13 July, 2007

Rebels can't gag our man in Georgia

The main aggravations wine journalists have to endure on overseas trips are delayed flights, hotel rooms with only one Toblerone in the minibar, and interminable visits to bottling lines. Not for us the bullet-proof vests and armed escorts that our more macho colleagues at CNN seem to require.

But Andrew Catchpole earns an honourable mention for his recent excursion to Georgia, where he risked kidnapping as part of his mission to report for OLN, Wine & Spirit and Drinks International. "I was warned that

westerners who spend any length of time away from the capital Tblisi risk being taken hostage," reports our man, now safely back on British soil.

Exaggeration? Not really. Only a few years ago Andrew's former colleague Lisa Barnard was the "guest" of Georgian hoodlums

who made a brief ransom demand

before releasing her unharmed.

Non-blade runners

As all motorsport fans know, there is only one racing event worth talking about in Britain this summer - and it didn't take place at Silverstone last week. Of course we refer to the British Lawnmower Racing Association's key endurance race of the 2007 season, where Yellow Tail is sponsoring its own team.

The 12-hour invitation race, first run in 1973, is open to all types of powered, self-propelled lawn mowers and will be held at Chichester throughout the night of July 28-29.

More than 50 teams will be in the field for the 12-hour race, driving mowers of up to 13 horsepower. For safety reasons, all their cutting blades have been removed. (Just like the council one that does the grass verge outside my house, then - outraged middle-class Ed.)

Not a pipe dream

And what a glorious summer of sport it is turning out to be! Tomorrow (July 14) sees The Hendrick's Chap Olympiad at London's Bedford Square Gardens. "Old favourites such as the Pipe Smokers' Relay, Three-Trousered Limbo and Bounders make a welcome return, whil e Umbrella Hockey and Neck-tie Kwon Do are some of the new additions to this unmissable free event," says our invitation.

For those unfamiliar with these noble events, youtube.com/watch?v=mAGF-EC43dw&mode=related&search= may offer some elucidation.

Underneath the ministerial briefs

According to the website of new licensing minister Gerry Sutcliffe, he left school at 16 to work as a salesman for local department store Brown Muffs. No, honestly.

Bean there, done that

We wish all new starters in wine retailing the fairest of winds and the biggest of profits, but we have especial enthusiasm for Christine Parkinson, wine buyer for Michelin-starred restaurant Hakkasan, who has just opened a shop called Cocovino in Brighton's fashionable North Laine.

"Given her reputation as one of the most creative wine buyers in the UK, it's perhaps not surprising that many of the wines she is offering are available nowhere else outside of London," reports the publicity material. "What is surprising, however, is that these extraordinary wines jostle for space alongside newspapers, teabags and the odd Mr Kipling cake.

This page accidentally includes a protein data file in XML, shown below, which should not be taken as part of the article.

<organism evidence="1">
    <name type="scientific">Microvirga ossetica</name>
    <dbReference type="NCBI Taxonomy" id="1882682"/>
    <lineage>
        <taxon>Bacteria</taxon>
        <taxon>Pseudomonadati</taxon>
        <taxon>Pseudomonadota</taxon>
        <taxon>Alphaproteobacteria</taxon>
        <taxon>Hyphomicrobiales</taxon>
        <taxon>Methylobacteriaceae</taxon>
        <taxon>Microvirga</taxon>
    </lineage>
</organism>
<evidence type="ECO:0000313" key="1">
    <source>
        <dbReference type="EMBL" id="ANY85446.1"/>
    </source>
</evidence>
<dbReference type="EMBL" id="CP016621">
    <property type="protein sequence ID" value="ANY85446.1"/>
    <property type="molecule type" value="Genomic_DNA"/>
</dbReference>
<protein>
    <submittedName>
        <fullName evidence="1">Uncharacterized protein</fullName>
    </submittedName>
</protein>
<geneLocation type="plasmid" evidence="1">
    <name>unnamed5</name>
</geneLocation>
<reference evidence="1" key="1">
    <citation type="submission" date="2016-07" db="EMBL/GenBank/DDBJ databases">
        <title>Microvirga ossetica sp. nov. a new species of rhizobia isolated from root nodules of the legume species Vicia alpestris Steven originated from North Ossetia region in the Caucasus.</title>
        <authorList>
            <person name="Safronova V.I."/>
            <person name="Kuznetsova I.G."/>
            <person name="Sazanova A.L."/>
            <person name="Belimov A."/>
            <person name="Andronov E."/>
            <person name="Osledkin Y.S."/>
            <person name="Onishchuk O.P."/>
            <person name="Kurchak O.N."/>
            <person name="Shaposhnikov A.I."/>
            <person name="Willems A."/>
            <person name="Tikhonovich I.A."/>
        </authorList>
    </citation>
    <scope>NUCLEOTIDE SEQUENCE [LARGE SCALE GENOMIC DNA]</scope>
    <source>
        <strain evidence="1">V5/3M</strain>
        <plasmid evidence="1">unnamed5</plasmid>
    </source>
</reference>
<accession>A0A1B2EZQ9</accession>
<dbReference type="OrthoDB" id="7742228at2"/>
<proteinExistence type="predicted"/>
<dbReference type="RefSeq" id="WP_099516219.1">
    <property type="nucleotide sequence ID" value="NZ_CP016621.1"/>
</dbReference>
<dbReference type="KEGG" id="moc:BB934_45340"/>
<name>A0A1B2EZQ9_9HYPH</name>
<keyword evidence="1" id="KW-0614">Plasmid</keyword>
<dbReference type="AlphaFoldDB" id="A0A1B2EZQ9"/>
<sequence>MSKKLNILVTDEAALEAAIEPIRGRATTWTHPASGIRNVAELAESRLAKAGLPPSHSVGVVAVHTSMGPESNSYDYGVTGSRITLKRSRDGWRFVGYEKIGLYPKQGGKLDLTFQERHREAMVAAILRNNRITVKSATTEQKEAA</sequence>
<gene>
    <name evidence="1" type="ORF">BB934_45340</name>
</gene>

"This unusual approach reflects a fascinating philosophy that goes a step beyond the idea that wine should be for every day, not just special occasions - she can recommend a wine to drink with baked beans on toast in front of the telly." What could that be - Château de Tomato Sours?

Rosé rains supreme

While most of the UK grumbles about the wet and windy July conditions, the Argento Wine Company must be congratulating itself on its foresight. In a statement launching its 100 per cent Malbec rosé, general manager Amelia Nolan says: "We wanted to introduce a dry rosé that is deeper in style - perfect for this wet, English summer." "Great for enjoying outdoors with your umbrella and gum boots," a spokeswoman adds. Wine and weather matching, anyone?

Young guns go for it

Mentzendorff, with some help from Leicester Tigers rugby players Leon Lloyd and Mitch Read, were the champions at the Benevolent Buddies' recent clay pigeon shoot. Sponsored by Quintessentially Wine and hosted by Holland & Holland, the event raised more than £5,500 for the Benevolent. Thirteen teams, which included Chivas Brothers, Pernod Richard, Berry Bros & Rudd, Thierry's, Paragon Vintners, Orbital and Gallo, went head to head, with Leicester's Read also winning the best shot of the day. OLN sharp-shooter Laura Clark received a huge bruise on her right shoulder for her efforts and is now refusing to make the tea.

France's yeast infection

France's new president Nicolas Sarkozy has pledged to revive the country's work ethic, but he should expand his focus to non-human life forms to find the real slackers. Jean-Baptiste Adam, winemaker at biodynamic Alsace winery JB Adam, was recently explaining the risks of wild yeast fermentation to an OLN journo. "We have some yeast that can be too slow - like some people in France it only works for 35 hours a week," he complains.

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